Body-worn urinals are a male device designed to collect urine as it leaves the body. They are an alternative to a sheath system.
Click on the purple tabs below for more information about body-worn urinals.
Body-worn urinals are a very similar concept to sheaths but they are secured in place by straps or specially designed support underwear as opposed to adhesive.
Body-worn urinals comprise a rubber cone (into which the penis fits) and a flange (with a central hole through which the penis passes) which fits around the base of the penis.
There are two main designs of body-worn urinal:
One-piece – the cone and flange are a single, combined unit
Two-piece – the cone and the flange are separate units which connect together.
Body-worn urinal components are available in different sizes; flange openings have varying diameters as do the cones which fit onto them, and cones are available in different lengths. Good fit is important for avoiding leakage and comfort, so ensure you have the correct size
Body-worn urinals are held in place by straps; these run from the flange over the abdomen at the front of the body, and under the groin and across the buttocks at the rear of the body where they connect with a waist strap. Some men prefer to use specially designed underwear with ‘pockets’ to accommodate the urinal components.
Body-worn urinals are usually connected to a body-worn drainage bag. However, some have a tap at the distal end of the cone instead of a connection to a drainage bag; if your leakage is very light it may be possible for it to be contained within the cone (which is periodically emptied) thus avoiding the need for an additional drainage bag.
Body-worn urinals are a more substantial type of collecting device than sheaths. Whereas sheaths are disposable and thrown away after a single use, body-worn urinals are designed to be washed and re-used multiple times. Two body-worn urinals are likely to last one man up to a year (or longer) depending on how frequently they are used and how thoroughly they are washed and dried.
Body-worn urinals are designed to be worn for extended periods; for example, to be put on in the morning and worn all day.
‘Mix and match’ – some men prefer to wear a body-worn urinal in specific circumstances, as part of a mix of products.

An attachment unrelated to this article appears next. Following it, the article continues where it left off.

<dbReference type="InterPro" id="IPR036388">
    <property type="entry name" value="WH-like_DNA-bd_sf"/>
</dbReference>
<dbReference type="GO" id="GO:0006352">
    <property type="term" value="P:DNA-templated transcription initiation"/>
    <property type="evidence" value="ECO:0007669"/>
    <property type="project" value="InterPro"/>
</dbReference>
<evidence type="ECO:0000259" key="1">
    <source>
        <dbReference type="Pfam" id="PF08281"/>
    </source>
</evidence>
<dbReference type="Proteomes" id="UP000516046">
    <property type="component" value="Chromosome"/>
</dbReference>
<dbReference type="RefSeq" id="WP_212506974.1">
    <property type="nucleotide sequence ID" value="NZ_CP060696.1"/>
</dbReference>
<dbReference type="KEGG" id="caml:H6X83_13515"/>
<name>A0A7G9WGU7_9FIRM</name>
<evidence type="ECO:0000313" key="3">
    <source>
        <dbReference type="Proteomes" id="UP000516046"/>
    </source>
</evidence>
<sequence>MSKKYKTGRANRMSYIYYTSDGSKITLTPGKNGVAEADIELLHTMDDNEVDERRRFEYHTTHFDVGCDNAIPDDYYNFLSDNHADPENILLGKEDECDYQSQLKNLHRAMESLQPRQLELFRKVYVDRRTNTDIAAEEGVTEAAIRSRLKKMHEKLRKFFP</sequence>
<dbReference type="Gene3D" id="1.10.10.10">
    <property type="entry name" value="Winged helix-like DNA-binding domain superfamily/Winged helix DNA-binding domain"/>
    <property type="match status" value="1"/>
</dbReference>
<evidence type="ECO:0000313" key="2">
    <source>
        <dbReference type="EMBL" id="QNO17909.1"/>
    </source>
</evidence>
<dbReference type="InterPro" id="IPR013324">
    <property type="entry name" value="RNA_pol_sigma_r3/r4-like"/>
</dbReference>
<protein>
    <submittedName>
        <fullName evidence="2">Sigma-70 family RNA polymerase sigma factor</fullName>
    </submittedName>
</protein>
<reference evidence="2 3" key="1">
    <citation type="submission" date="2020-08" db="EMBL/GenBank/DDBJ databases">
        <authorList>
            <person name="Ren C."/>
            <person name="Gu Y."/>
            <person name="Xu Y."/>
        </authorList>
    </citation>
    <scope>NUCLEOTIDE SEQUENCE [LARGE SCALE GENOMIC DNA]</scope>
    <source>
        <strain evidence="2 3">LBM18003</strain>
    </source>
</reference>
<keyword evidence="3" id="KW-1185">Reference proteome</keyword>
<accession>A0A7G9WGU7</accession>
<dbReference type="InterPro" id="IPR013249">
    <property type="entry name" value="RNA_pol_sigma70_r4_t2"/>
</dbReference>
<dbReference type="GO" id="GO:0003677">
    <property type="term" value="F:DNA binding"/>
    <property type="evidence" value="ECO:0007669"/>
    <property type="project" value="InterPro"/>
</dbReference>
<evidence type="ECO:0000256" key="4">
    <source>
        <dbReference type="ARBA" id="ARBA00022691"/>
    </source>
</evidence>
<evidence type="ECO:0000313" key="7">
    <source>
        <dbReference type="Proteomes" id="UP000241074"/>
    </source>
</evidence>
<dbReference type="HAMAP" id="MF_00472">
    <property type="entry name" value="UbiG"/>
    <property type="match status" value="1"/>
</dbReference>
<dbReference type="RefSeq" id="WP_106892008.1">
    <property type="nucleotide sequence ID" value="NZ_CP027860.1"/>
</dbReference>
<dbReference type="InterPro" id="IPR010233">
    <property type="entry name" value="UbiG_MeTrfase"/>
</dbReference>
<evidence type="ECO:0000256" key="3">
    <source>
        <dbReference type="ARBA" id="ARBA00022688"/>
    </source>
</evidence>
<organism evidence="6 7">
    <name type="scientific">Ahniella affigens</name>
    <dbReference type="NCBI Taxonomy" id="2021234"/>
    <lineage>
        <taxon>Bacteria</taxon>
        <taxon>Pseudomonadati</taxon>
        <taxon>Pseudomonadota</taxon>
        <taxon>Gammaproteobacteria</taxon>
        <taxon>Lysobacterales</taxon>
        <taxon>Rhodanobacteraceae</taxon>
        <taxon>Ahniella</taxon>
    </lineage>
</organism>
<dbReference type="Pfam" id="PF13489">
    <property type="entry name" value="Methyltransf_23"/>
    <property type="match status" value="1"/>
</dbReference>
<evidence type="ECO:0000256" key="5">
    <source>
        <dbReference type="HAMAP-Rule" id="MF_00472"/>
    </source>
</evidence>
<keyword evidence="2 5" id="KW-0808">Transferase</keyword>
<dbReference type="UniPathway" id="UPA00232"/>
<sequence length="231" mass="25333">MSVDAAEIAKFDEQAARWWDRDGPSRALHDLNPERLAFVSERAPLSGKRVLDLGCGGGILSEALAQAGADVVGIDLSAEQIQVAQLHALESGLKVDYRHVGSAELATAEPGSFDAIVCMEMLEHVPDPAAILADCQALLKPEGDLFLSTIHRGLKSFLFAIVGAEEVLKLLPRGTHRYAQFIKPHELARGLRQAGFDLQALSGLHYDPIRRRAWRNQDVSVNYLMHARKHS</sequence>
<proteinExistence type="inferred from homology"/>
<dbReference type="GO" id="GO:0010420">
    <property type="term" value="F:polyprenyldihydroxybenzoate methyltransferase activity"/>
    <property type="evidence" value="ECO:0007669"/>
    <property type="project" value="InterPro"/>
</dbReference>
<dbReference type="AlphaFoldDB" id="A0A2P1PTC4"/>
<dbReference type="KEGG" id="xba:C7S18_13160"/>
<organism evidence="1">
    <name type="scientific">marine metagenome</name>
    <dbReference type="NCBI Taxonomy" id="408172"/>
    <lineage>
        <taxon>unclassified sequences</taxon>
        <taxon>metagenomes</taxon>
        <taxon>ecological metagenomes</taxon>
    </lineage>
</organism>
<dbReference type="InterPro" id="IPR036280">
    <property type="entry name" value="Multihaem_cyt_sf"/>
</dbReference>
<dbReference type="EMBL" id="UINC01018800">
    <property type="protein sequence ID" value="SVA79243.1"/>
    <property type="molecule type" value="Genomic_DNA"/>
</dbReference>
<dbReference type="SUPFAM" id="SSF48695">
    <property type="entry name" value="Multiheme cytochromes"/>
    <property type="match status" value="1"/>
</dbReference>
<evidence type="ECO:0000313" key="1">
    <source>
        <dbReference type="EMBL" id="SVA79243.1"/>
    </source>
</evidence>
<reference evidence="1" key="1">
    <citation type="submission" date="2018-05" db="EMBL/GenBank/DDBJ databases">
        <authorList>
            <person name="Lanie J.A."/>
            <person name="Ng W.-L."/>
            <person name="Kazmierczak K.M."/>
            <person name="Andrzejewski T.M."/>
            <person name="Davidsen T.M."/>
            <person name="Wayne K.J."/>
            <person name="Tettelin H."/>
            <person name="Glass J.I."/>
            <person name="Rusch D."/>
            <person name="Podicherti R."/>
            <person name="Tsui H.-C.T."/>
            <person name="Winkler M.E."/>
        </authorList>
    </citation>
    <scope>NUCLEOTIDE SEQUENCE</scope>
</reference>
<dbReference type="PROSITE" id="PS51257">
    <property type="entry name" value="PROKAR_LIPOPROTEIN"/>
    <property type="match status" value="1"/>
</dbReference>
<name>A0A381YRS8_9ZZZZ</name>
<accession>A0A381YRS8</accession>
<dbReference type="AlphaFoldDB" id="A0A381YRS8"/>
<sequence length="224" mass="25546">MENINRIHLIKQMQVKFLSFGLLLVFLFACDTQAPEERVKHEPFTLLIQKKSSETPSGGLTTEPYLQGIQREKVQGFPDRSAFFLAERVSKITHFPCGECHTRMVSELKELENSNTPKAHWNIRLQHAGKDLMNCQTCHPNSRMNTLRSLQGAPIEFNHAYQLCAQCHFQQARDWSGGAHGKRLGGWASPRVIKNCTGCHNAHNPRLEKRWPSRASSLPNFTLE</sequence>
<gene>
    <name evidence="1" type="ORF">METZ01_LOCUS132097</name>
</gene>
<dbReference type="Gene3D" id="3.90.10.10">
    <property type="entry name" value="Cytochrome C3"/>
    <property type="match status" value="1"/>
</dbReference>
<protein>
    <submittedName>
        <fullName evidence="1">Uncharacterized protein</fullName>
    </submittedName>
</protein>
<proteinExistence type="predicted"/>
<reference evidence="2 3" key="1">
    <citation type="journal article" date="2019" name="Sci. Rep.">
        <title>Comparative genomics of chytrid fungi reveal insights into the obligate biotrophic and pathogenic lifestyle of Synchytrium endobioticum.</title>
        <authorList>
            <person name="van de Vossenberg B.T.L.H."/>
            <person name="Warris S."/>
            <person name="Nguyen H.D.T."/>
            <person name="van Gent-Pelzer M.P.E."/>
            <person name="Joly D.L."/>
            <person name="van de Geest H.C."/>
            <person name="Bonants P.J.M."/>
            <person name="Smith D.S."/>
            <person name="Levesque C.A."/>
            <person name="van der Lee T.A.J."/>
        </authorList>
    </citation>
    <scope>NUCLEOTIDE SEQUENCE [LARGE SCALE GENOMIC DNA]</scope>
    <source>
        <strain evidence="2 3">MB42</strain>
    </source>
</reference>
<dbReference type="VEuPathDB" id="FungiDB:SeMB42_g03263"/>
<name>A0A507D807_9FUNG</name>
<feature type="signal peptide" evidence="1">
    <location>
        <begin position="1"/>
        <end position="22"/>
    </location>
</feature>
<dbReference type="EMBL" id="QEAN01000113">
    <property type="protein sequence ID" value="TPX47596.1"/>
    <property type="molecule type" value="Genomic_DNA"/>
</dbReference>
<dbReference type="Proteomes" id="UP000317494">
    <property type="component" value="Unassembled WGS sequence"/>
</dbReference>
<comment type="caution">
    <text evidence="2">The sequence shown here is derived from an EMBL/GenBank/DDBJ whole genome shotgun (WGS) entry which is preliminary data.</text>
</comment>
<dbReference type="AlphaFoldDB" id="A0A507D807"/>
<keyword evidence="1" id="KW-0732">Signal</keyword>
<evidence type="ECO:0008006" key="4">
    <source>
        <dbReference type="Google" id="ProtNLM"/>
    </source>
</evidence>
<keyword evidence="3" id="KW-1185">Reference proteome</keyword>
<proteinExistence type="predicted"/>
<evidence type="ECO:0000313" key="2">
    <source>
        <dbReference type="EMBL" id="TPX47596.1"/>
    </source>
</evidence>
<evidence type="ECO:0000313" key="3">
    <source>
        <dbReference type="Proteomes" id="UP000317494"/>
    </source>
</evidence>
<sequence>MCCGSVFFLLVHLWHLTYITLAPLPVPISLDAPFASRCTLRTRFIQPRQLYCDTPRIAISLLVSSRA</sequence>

Until recently, there have been no trials of body-worn urinals. Findings from a recent trial with 56 men1 indicate that some men do find body-worn urinals useful although they are less popular than sheaths.
As for all male devices, good fit is important for comfort and to ensure the urinal stays in place thereby minimising the risk of leakage from around the urinal. Fitting by a specialist appliance practitioner is important to achieve this until you learn how to do it correctly yourself.
The flange of the body-worn urinal places pressure around the base of the penis which can help to expose the shaft of the penis, creating a more functional ‘spout’. For this reason, a body-worn urinal may be an effective alternative to a sheath where penile retraction exists.
A recently developed body worn urinal comprises a hard plastic cone which fits into and is secured in place by close fitting underwear. The drainage bag can be connected directly to the cone and secured to the leg of the undergarment. The rigidity of the cone may provide additional pubic pressure.
Body-worn urinals may be less successful than sheaths in certain positions; for example, when lying or sitting. Urine drains with gravity and may leak around the flange which does not have the quality of seal achievable with adhesive sheaths. Penile dislodgement can also occur and body-worn urinals are therefore more likely to be successful for mobile men, during the day.
If a body-worn urinal contains your leakage successfully and you prefer to use a reusable, and, therefore, potentially more cost effective product, a body-worn urinal may be for you.
Try using a body-worn urinal as part of a mix of products; some men use a body-worn urinal when they are going out (perhaps when they are worried about finding a toilet) and an alternative product, such as a pad, when they are at home. It is worth trying a combination of products to see which works for you in different circumstances / during different activities.
Body-worn urinals – which are designed to contain bladder leakage - are unlikely to be useful for you if you have both bowel and bladder leakage. If you have very light bowel leakage you may be able to wear a small pad that doesn’t interfere with your use of the body-worn urinal. However, using larger pads may make it difficult to position the sheath and the drainage bag tubing properly.
It may be possible to wear a body-worn urinal at the same time as a faecal collecting device. However, faecal collecting devices are usually used where the person is confined to bed and a body-worn urinal may not work as effectively as a sheath (or pad) in this position. Click on faecal devices for information about these products.
Men with good use of their hands generally find body-worn urinals easy to manage.
If your hand control is impaired, you may find putting on a body-worn urinal, or some aspects of the process, more difficult. For example, you may not be able to connect the straps or drainage bag easily but find you can insert your penis into the cone. If the straps and drainage bag connections are done by a helper, you may then be able to pull the device up over your body (as if you were putting on underwear), placing your penis in the cone unaided. A body-worn urinal secured in place by underwear only may be easier to put on.